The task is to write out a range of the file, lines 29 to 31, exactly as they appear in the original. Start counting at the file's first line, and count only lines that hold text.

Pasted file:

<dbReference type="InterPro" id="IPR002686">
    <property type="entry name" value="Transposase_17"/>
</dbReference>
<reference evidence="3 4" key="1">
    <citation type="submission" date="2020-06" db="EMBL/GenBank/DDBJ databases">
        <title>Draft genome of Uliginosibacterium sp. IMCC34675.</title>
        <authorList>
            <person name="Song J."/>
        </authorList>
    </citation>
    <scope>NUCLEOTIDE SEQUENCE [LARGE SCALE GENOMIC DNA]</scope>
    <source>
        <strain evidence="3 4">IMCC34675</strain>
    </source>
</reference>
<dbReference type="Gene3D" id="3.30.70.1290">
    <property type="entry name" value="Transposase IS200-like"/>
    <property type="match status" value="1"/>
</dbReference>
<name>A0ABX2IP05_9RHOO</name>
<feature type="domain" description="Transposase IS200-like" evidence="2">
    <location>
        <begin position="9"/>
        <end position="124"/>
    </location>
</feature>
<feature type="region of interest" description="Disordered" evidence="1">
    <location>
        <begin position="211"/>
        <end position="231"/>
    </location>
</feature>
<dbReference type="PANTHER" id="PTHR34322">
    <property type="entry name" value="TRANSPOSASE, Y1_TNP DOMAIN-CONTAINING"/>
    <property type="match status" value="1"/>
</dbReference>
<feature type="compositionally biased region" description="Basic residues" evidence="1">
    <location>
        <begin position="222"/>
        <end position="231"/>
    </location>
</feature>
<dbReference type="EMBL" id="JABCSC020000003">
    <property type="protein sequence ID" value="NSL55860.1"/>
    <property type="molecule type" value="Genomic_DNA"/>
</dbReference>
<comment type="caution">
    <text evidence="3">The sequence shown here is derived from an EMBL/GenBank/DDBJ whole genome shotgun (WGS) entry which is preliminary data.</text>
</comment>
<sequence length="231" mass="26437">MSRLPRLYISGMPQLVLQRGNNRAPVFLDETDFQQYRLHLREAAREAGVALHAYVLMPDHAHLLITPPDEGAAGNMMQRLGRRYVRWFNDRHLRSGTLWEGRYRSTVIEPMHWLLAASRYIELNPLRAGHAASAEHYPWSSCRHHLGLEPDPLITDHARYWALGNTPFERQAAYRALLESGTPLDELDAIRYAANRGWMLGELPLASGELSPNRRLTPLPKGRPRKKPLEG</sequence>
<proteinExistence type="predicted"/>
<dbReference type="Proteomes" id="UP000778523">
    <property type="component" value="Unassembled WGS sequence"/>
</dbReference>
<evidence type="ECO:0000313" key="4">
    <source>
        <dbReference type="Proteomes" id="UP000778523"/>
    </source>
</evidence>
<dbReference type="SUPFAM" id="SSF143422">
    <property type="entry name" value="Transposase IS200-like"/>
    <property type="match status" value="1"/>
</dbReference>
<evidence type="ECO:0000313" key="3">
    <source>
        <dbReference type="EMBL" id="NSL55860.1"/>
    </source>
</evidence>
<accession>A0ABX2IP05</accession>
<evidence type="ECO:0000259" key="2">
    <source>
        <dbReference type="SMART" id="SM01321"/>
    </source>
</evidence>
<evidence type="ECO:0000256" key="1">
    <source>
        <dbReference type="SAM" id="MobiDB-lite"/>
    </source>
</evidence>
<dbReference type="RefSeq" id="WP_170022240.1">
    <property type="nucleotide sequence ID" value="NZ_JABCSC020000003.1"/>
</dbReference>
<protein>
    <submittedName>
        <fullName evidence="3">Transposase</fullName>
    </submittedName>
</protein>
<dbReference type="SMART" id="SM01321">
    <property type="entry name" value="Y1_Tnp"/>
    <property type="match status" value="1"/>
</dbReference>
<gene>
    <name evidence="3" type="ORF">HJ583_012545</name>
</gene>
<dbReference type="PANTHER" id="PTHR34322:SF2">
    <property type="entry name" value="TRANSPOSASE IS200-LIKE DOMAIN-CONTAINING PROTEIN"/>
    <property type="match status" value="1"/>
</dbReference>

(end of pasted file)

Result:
        <begin position="211"/>
        <end position="231"/>
    </location>